I have been job hunting for a role to get my archery career off the ground and I have found some ideas of what to do get to work as a career. Recently I went to a Decathlon branch in Lakeside and found an advert for an archer to join their nature team. I made an enquiry to follow up my application and much to my surprise I discovered that I am the only one who has applied for that role! It sounds silly and I often wondered if there is no market for archery in popular sports. It beg to differ and I can tell you it’s a really good sport and can be deflected from it’s niche status quo. I love archery and I believe it has the same appeal as golf and cycling. As a sport it requires some physical strength without the extreme sweat of athletics but it requires precision, accuracy, focus and determination. It gives me great health for my mental well being too. I can tune my mind to focus only the targets that I shoot at and master the perfect stance of strength and agility.
It’s also appealing to engineering buffs and science geeks too. It allows me to combine my passions for sport, science, engineering and championship games. The bow and arrow has had a resurgence of interest thanks to popular culture from films and TV like Katniss Everdeen in the Hunger Games novels and films, the DC Comic Book hero Arrow, the Disney character Merida from Brave and of course the recent retelling of Robin Hood starring Russell Crowe. I first got interested in archery as a kid when I idolised Robin Hood but I never considered taking it up as a sport before. Back then archery was something of an invisible quiet success story enjoyed by outdoor recreationists, Olympians and historical recreation enthusiasts. When it came to London 2012 I had been a follower of Olympic sporting heroes but I didn’t see what kind of sport I could see myself doing. I’m not that physically strong for the popular sports like athletics, swimming, cycling and boxing so I looked to the less well known sports that only ever seem to get noticed when the Olympics come around every four years like judo, triathlon, taekwondo, pentathlon and of course archery. As the Olympics rolled on I started to take up a new sport and went into archery and I picked up a bow and arrow for the first time in years. I even used my curiosity to explore archery and it’s culture and I found that there was more to this sport than meets the eye.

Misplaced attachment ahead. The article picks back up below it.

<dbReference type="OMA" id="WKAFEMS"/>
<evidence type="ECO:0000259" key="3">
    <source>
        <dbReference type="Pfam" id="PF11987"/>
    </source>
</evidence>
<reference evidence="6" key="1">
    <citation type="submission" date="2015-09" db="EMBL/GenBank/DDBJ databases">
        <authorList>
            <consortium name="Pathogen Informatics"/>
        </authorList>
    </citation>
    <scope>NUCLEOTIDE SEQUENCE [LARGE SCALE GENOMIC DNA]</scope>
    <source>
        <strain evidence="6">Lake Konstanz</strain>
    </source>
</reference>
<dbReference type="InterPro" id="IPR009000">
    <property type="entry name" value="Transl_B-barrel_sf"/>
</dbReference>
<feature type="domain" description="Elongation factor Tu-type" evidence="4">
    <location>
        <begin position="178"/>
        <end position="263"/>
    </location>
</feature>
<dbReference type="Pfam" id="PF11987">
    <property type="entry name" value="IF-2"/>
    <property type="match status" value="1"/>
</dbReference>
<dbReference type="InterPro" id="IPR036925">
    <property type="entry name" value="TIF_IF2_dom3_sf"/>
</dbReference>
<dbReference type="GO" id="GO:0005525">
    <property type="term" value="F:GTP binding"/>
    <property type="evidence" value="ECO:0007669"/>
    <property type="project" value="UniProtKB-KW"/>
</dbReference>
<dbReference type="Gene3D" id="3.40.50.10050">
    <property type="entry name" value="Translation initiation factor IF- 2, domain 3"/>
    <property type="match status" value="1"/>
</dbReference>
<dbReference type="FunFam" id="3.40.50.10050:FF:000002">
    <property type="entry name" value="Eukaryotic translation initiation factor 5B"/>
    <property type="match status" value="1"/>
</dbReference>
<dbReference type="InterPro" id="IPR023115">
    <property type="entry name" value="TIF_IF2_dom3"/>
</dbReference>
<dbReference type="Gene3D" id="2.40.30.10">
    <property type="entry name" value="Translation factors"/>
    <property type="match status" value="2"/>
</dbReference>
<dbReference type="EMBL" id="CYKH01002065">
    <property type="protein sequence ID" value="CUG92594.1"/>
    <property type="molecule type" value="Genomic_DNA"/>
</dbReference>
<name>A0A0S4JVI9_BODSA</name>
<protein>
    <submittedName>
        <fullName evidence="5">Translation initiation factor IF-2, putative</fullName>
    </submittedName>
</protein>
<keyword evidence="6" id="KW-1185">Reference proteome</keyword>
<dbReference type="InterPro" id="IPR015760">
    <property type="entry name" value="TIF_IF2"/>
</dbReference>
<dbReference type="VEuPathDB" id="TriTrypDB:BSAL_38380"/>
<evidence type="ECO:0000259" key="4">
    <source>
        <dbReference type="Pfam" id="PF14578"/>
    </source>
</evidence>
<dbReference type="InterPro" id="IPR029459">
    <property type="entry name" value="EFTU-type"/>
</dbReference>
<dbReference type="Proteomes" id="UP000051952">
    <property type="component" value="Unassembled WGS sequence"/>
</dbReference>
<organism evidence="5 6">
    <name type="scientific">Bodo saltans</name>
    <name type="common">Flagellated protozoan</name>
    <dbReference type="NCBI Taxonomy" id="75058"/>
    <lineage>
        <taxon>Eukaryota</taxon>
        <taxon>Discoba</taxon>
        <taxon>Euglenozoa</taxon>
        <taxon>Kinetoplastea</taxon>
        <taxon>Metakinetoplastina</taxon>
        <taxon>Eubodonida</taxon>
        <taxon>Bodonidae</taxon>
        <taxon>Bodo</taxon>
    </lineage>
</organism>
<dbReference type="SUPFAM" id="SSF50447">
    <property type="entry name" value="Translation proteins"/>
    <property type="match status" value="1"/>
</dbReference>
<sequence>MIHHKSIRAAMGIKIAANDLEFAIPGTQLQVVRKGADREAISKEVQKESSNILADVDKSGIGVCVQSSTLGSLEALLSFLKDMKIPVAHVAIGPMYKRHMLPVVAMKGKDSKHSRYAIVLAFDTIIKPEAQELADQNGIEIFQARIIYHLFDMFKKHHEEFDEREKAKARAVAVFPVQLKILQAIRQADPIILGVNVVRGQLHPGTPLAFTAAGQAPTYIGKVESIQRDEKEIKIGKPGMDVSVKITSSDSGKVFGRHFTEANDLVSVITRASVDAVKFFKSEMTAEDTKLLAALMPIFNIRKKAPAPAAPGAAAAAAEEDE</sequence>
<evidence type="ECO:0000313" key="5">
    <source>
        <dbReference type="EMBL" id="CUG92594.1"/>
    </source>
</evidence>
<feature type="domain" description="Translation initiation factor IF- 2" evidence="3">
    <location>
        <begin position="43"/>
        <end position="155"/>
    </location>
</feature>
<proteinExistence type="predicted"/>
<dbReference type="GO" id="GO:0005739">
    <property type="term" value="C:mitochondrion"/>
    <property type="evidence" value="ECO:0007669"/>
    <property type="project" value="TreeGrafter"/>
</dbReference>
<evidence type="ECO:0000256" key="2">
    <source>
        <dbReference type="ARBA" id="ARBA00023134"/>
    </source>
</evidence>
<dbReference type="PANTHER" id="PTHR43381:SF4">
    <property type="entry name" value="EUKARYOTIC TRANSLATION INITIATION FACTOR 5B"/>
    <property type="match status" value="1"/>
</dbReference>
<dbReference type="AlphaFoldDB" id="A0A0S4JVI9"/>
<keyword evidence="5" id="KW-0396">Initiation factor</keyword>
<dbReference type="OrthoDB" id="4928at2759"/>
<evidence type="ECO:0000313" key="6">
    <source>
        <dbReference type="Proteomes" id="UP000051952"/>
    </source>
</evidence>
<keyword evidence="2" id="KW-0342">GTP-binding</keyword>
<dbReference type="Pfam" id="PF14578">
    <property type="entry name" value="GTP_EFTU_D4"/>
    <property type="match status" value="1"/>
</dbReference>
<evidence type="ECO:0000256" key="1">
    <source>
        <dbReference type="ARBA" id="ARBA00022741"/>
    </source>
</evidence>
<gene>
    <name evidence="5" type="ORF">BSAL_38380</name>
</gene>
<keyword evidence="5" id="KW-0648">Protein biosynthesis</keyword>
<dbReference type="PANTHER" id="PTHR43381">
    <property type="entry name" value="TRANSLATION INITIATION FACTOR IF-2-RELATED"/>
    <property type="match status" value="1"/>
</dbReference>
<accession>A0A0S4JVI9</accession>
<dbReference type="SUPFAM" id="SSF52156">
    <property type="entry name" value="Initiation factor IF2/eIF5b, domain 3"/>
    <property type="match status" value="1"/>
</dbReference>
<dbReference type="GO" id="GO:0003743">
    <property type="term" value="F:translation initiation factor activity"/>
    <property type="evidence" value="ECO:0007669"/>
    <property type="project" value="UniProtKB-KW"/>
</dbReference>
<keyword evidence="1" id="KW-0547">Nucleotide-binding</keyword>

For starters there is a wide variety of ways both novel and competitive that you can enjoy archery. Anyone can use a bow and arrow and you can play in all types of weather. Thanks to that I developed a new found passion for outdoor activities. I grew to hate watching TV and playing games and getting active outdoors, even if it was raining or snowing. I have shot in the rain and I was the only one of my club who was brave enough to do it on a practice day. I can’t wait for the chance of a tournament to do it in terrible weather. I stood in the rain for three hours in Glasgow marshalling a crossing point, a tournament shooting at a distance of 70 metres should be a doddle. Talking of which I would like to try out some more extreme archery games like field archery where you play in a forest just like Robin Hood. You walk from target to target shooting three – six arrows at a time. Archery is a great way to socialise too where you compare shots and share ideas on how to define and improve your technique. I’ve met some pretty amazing people throughout my time that have the kind of passion and determination it takes to win. They are the kind of sportspeople you can hold in high esteem and follow as an example for generations. Like the shooters before them as warriors modern sporting archers shoot gallantly and are worthy of recognition in national sporting history.